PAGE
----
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  7. groundy

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    By all means increase you knowledge of VB but I would recommend getting into JAVA as well. JAVA is a very good language to learn because of it's platform independence and similarity to C++ programming techniques. It's also quite fun as you can create some great looking GUI interfaces and little drawing programs etc. You will quickly be able to program a simple Paint program that will be every bit as good as Microsoft's equivalent. I have a brilliant JAVA book with software if you are interested as I no longer need it. :)
     
  8. lmccauley

    lmccauley
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    Don't know about megabucks, but I get paid a reasonable wage as a software/database designer/systems integrator. My background is a physics degree - I got a temp job doing data entry for a council when I left university and then their IT department took me on.

    Getting the first job is often the difficult part. You're right that the problem-solving skills you develop in a physics course are ideal for this line of work - you just have to persuade potential empoyers that these skills are more important than your lack of experience. Flexibility in where you live may also be important until you build up enough experience - I worked in London for 2 years, Peterborough for another 3 before I moved back up to Newcastle.

    Again, I'd agree with groundy. VB is a useful skill, but if it was me, I'd concentrate on Java.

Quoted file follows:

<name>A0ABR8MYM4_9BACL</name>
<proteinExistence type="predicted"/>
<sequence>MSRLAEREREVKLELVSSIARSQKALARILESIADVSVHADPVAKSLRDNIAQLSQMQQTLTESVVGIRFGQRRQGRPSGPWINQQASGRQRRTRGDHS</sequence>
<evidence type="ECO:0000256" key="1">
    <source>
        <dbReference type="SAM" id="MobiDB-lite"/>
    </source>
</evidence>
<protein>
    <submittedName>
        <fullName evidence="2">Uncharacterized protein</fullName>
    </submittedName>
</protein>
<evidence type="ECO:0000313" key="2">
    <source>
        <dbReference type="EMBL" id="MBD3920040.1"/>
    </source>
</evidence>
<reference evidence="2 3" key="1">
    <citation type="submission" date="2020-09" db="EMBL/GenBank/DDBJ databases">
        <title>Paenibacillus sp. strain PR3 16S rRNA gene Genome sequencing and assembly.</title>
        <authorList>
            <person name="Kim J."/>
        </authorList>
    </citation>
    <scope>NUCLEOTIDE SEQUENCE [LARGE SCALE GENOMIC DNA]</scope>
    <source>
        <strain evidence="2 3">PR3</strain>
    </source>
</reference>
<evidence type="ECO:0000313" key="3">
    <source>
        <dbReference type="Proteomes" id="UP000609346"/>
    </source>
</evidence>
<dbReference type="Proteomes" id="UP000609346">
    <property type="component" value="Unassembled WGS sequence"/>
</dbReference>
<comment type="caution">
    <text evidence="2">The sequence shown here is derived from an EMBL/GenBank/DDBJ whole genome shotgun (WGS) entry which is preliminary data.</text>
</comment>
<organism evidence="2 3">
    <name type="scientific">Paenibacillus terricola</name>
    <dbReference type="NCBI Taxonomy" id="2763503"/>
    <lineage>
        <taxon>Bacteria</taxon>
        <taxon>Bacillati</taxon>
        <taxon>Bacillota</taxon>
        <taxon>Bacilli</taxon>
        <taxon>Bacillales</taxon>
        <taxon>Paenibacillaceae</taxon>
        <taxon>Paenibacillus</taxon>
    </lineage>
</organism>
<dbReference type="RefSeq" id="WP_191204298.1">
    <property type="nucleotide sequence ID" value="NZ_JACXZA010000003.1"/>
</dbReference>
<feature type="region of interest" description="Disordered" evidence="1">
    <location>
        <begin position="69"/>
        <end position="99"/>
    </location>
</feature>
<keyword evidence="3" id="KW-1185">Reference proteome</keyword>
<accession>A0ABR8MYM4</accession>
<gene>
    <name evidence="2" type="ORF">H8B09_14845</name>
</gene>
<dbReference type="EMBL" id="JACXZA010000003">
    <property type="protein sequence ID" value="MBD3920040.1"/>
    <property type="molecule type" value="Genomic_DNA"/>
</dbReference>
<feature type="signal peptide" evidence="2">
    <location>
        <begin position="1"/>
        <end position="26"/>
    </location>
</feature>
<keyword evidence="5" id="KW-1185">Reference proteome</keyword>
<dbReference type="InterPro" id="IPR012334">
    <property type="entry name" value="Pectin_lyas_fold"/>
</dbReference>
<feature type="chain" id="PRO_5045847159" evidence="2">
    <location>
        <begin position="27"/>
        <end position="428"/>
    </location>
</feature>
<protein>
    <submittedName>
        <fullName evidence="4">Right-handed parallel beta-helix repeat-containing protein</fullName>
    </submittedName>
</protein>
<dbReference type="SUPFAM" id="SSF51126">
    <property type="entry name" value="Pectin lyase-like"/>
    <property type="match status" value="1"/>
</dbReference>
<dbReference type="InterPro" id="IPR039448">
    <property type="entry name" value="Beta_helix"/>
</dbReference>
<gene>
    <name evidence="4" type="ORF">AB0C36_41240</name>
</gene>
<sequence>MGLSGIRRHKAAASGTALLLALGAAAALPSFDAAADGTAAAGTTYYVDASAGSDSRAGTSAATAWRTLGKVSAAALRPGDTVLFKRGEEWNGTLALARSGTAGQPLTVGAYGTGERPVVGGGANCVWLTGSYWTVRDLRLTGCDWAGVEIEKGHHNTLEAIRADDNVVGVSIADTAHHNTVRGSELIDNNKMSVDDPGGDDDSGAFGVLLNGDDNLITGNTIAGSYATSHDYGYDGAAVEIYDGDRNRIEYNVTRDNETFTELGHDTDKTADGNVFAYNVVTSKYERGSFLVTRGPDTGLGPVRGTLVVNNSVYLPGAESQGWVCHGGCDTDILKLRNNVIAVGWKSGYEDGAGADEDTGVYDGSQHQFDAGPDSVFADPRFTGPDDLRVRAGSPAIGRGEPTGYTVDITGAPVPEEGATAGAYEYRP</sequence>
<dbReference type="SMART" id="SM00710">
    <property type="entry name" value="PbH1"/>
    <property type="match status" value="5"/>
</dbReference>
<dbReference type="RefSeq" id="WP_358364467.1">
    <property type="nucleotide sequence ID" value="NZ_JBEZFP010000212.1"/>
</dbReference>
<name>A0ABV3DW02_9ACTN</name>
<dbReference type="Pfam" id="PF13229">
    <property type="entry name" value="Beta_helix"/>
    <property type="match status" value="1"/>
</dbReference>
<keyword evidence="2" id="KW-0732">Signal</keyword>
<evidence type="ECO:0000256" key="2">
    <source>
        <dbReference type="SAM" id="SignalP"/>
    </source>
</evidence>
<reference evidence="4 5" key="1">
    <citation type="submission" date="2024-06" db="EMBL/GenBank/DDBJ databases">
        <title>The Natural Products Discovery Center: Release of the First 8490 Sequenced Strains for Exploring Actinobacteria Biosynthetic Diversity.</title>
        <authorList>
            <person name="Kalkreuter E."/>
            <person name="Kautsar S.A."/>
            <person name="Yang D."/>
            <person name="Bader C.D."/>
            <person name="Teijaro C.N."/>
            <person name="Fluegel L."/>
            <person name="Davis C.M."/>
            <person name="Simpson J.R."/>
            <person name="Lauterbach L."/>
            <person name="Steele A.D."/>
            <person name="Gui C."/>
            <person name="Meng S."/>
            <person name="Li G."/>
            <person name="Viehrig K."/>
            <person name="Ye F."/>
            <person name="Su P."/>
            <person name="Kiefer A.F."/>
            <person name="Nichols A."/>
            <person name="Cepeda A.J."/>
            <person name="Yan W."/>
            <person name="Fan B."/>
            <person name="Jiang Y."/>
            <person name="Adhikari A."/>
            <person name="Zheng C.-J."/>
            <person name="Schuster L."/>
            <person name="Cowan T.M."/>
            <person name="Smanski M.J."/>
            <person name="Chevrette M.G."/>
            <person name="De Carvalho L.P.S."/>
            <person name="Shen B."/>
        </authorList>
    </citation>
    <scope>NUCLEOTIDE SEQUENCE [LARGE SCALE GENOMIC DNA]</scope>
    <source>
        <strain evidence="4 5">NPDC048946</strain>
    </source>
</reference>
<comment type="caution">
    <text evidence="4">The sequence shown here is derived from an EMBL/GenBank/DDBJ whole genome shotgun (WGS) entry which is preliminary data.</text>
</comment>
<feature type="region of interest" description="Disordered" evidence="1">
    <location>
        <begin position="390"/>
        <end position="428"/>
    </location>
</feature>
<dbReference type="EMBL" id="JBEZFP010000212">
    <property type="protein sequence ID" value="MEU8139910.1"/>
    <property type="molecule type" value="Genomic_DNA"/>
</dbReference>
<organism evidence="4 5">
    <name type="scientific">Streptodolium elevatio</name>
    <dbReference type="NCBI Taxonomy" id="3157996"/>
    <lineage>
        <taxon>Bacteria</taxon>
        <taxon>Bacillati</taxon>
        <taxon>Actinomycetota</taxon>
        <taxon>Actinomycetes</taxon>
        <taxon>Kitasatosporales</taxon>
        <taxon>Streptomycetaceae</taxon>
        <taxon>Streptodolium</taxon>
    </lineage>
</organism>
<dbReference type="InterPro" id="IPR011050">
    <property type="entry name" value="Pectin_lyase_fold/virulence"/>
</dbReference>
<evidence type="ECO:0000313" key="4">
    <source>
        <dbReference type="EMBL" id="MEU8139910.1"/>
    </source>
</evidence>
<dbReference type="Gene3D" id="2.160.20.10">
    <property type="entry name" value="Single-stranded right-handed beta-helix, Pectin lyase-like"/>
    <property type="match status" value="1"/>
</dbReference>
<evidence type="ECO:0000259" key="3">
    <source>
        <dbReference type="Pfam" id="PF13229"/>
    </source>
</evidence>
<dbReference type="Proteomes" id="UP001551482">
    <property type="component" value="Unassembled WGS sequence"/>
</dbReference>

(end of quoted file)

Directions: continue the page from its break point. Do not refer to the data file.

Also, bear in mind that there is a huge gulf between learning a language and writing commercial software in a disciplined way in a configuration-managed environment to a (usually tight) deadline. But, once again, handing in lab-reports on time as part of your course should give you good practice at that.

    Cheers,
    Liam
     
  9. Stuart Wright

    Stuart Wright
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    I don't know what people see in Visual Basic.
    I started programming back in 1979 with a Commodore PET. And then with a Video Genie. Both with Basic.
    At Poly I learned Cobol and hated the language. Too verbose. And having to program with punch cards submitted for over-night entry was a boring laborious pain in the arse. I quit the course.
    As Windows programming replaced DOS, I packed in Clipper and went to Powerbuilder. With which I am still impressed. Visual C++ is probably the most common programming skill. For quick and easy business software, Powerbuilder is really good. And for the same applications, Visual Basic just doesn't cut the mustard. There is no in heritance and database support is awful.
    C++ is flexible and you can program lots of fancy stuff like interactive graphics as well as business stuff. VB is for apps like Winamp. Powerbuilder is for straightforward database oriented business apps developed quickly.
    If I were you I would call some IT employment agencies and ask what skills and amount of experience are in demand. They can also give you an idea of salaries.
     
  10. buns

    buns
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    mega bucks......sometimes! Its more of an american thing to do the huge payments to physicists, no offense to any american forum members, but the physicist density in the states is somewhat lower than here!

    So java sounds a good way to go as a start then. I know i can get all these things on student licence, so I'll have a look. Thanks for your offer groundy, I may well get in touch and try and sort something.